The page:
Thursday, March 8, 2012

NURSE: A Career To Be Proud Of

               It was the end of June, just three weeks after I had graduated from high school.  Most teenagers my age were out and about enjoying their summer vacations.  It was college time for me, however, and I was on my way to school – nursing school.  I was seventeen years old; scared, na├»ve, and overwhelmed with the amount of work I was faced with.  Not to mention that following a full day of classes, I made my way to my part-time job as a waitress at a local restaurant.  For me, the start of college was a huge transition time in my life; and a time which demanded a lot of discipline for a seventeen year old.

               Needless to say, this never-ending pace wore very thin by the third week.  When the instructors spoke about what projects lay ahead of us over the semester, I was still worried about learning the beginning aspects of my nursing courses and the overall concept of nursing.  What was being a nurse all about?  Not what I had thought it would be about.  After finishing my first week of nursing school in the clinical setting, I went home and cried.  I had had no idea what was expected of nurses at the hospital or on the job.  Nursing school was very intense, and to call myself overwhelmed was an understatement.

               I sat on the couch at my parent’s house and cried that day, and I announced that I would be quitting nursing school.  After about an hour’s worth of persuasion, my parents had me convinced to stick with it, and to at least “try” to understand as much of what was being thrown at me as possible.  I agreed to “try”, after all, it was Friday and I didn’t have to think about school again until Monday.

               “Try”.  I didn’t realize how much meaning this little word has, but I was still learning.

               It was Saturday night and the restaurant where I worked was packed.  There were no available tables and a lobby full of people waiting to be seated.  I was working as fast as I could when I heard a shrill voice exclaim over the roar of the crowded dining room, “She’s choking! Oh my God! She’s choking!”  I looked across the dining room and saw a woman who looked to be in her late fifties, staggering down the aisle between tables.  The palm of her hand was across her throat.  Her face was red, and her eyes looked horrified as she looked around frantically.  She couldn’t speak, but her bulging eyes seemed to plead for help from those around her.  The people around her froze and I instinctively sprang into action.  I felt like my feet were moving to that woman in a way that was beyond my control – as if a magnetic force was pulling me towards her.  I knew I had to help her.  But what could I do? Just a few weeks earlier I had taken my BLS course for nursing school, but I did not feel prepared for this.  I had performed the Heimlich Maneuver one time in my life – on a dummy, none the less!  I was so young and unsure of myself, yet my mind knew that I had to get over to her.  I had to “try”.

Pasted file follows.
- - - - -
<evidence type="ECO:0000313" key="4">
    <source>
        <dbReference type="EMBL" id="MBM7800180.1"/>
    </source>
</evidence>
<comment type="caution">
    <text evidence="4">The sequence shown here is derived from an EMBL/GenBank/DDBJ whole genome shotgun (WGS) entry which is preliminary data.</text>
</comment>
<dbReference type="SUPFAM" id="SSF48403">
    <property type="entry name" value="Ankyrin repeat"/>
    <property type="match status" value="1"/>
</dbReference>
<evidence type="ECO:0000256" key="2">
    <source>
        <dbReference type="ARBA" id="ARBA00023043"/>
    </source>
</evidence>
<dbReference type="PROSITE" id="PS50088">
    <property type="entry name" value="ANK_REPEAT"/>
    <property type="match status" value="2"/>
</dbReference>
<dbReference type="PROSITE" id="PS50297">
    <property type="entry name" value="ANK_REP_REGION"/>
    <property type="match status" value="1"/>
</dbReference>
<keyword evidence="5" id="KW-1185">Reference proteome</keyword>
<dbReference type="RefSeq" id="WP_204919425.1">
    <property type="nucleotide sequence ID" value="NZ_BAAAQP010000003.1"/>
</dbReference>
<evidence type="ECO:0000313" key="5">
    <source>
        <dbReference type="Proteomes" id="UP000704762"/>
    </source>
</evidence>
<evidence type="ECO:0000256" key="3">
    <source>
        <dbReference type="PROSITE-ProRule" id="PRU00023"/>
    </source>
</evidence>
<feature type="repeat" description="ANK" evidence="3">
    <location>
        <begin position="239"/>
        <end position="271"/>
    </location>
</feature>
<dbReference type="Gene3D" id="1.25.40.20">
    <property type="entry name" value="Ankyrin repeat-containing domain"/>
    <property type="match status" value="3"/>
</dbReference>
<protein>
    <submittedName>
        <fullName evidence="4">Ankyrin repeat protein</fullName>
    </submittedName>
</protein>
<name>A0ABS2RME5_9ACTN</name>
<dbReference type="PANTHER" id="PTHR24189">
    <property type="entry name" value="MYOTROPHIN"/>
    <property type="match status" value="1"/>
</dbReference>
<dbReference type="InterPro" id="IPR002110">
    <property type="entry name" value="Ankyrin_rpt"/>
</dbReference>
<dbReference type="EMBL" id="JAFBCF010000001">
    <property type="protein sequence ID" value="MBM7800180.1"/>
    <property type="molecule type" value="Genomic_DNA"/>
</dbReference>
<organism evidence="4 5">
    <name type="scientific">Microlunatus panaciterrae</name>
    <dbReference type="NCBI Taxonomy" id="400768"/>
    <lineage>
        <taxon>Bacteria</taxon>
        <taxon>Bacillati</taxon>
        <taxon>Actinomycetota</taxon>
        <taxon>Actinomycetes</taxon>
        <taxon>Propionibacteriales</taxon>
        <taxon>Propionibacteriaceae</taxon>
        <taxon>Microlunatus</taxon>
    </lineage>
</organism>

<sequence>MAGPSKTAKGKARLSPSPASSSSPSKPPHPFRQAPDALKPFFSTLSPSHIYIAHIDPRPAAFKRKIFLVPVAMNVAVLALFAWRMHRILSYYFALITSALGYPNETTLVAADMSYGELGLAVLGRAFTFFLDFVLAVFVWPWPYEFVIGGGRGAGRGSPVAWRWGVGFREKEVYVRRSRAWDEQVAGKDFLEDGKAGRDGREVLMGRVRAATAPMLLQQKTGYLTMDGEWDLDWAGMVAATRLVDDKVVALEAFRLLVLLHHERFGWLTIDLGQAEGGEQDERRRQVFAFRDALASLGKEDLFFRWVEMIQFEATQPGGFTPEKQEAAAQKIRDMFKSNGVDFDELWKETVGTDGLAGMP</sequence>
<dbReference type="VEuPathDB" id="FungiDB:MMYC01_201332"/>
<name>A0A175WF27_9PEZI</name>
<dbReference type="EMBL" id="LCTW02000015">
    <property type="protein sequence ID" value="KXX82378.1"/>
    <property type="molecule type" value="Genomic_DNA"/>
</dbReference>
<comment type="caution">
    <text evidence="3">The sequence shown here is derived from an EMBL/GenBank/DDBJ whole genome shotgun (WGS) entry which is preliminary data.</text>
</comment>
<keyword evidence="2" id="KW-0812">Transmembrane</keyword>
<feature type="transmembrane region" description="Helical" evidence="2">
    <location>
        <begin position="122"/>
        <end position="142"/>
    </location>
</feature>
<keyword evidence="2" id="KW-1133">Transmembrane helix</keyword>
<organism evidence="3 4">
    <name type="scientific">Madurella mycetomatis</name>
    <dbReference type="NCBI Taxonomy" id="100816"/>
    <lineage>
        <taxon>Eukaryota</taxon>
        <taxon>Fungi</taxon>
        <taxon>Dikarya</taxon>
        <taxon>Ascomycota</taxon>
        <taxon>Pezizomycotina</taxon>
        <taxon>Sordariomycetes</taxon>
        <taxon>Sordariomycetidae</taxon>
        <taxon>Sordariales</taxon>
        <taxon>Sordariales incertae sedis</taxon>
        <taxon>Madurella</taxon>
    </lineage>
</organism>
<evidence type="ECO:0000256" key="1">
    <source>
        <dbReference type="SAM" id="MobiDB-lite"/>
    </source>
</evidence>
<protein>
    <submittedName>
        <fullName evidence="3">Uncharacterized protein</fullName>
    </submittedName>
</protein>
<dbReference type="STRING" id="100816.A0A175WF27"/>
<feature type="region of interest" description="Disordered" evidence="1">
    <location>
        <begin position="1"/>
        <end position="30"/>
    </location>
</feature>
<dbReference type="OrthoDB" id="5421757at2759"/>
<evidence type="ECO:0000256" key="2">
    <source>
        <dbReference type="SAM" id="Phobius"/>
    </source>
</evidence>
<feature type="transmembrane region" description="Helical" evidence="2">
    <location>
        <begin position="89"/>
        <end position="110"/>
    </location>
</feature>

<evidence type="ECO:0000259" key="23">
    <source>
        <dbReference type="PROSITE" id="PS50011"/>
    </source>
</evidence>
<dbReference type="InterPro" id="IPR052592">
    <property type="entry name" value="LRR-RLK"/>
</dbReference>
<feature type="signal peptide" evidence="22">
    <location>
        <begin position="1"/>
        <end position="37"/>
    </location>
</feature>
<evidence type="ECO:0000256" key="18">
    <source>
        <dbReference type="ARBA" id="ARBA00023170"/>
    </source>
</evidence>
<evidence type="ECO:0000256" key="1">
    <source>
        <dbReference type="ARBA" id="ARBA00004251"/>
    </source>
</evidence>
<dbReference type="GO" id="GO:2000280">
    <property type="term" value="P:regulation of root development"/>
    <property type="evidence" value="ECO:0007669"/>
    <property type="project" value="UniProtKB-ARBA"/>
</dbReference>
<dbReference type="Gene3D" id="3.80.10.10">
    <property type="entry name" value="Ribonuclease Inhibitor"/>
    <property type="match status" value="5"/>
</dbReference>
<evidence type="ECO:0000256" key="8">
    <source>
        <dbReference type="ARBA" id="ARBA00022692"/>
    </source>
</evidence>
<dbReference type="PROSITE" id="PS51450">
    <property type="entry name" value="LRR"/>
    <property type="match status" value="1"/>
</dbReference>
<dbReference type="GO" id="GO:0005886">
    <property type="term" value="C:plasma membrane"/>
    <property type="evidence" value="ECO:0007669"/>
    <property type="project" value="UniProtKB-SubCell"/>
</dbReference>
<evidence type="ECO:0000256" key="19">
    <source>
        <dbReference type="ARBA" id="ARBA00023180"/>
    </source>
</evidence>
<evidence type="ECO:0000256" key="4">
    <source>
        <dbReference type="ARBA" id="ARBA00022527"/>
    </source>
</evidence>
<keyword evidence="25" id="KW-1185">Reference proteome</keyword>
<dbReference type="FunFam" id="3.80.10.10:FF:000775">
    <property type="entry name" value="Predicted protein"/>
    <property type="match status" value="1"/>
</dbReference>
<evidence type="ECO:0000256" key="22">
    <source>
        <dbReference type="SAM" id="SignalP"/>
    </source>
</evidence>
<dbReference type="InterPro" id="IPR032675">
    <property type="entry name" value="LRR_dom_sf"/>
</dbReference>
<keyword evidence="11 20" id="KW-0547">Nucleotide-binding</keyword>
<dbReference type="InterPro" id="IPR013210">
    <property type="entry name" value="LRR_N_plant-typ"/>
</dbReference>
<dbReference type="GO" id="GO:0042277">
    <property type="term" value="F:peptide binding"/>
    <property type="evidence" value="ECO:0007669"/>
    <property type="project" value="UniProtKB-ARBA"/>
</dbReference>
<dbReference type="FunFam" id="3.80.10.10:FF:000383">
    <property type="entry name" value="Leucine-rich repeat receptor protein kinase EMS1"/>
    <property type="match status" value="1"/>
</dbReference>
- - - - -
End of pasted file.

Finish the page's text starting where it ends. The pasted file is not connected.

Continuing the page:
When I arrived where the woman was standing, a crowd had gathered.  The people were encircling her – but no one could do anything to help her.  “Please let me through…Please let me to her.  I think I can help…”

               I pressed through the crowd and stood in front of the choking woman, her face was bright red, her lips were blue, and there was absolutely no air exchange.  I came up behind her, put my arms around her to the middle of her upper abdomen and gave a thrust inward and upward.  Nothing happened.  “Oh no,” I thought, “I knew I didn’t know how to do this!” It’s not working...What am I going to do now?”  Try again, a voice spoke inside of my head, and I gave it another good thrust.  Then another, and another - and that one did it!  This lady who a few seconds earlier had been just minutes from choking to death, was breathing freely.  It was truly amazing!  The woman’s husband was hugging her and patting me on the shoulder with continuous “thank you’s” as big tears rolled down his cheeks.  We all felt the joy of this moment and I thanked God for giving me the will and courage, along with the skills and basic knowledge to at least “try” and help.

               It amazed me just then how much I cared for this woman – this stranger. I didn’t even know her name; all I cared about was helping her.  As the evening wore on, I felt as if this all had happened for a reason. That night I answered a calling – and I never looked back. From that day onward, I better understood the concept of nursing, and I never again doubted that I wanted to be a nurse. 

Being a nurse is a “gift” from God.  To be able to help mankind when they need it the most is truly a gift.  By working with our knowledge and trained skills and by delivering a service from the heart, every nurse makes a difference in the world every single day; and that is a career to be proud of. 

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